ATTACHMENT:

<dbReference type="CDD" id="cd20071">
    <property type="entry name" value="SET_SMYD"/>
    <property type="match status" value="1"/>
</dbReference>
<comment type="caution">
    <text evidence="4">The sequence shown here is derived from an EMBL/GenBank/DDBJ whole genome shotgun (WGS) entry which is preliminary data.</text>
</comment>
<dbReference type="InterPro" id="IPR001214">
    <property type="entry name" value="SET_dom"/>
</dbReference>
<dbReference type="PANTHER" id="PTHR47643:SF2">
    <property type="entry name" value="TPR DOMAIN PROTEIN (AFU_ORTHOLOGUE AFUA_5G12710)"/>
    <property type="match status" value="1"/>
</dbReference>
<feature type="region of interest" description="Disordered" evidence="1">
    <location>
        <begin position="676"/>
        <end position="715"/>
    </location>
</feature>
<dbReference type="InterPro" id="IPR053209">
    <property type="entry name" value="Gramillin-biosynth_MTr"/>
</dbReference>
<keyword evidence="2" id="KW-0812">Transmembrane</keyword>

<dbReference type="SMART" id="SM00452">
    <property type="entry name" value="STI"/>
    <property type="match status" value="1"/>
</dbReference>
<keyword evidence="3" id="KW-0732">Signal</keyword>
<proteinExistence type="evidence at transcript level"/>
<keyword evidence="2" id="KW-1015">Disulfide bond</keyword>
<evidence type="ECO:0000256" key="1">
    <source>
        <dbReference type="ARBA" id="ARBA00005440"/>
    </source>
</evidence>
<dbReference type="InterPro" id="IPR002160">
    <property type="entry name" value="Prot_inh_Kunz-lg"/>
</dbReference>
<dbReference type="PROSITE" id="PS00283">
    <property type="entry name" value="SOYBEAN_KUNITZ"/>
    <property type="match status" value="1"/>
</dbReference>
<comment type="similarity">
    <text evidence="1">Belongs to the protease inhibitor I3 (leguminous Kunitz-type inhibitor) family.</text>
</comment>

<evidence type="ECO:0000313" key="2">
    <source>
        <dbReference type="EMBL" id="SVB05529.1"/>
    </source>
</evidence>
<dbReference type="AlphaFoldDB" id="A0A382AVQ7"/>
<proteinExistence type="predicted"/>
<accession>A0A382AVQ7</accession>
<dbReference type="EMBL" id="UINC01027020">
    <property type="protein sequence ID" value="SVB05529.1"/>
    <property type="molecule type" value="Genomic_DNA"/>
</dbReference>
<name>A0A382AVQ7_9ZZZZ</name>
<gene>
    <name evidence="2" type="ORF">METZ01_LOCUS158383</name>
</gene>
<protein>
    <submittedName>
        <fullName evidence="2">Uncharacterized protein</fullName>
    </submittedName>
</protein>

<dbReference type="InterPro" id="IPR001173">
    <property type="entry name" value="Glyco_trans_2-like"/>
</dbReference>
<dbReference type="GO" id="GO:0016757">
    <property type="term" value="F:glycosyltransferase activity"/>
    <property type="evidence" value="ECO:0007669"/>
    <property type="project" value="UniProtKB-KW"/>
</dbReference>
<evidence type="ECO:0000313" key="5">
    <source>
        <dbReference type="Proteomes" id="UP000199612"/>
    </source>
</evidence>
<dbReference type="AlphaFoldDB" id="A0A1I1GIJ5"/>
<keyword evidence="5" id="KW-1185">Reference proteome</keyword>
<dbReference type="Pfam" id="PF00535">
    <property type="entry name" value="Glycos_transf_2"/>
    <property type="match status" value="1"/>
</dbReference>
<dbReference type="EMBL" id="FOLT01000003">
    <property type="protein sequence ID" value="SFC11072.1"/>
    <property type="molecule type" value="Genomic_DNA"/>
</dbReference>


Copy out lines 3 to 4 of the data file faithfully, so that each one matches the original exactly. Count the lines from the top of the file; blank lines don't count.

    <property type="match status" value="1"/>
</dbReference>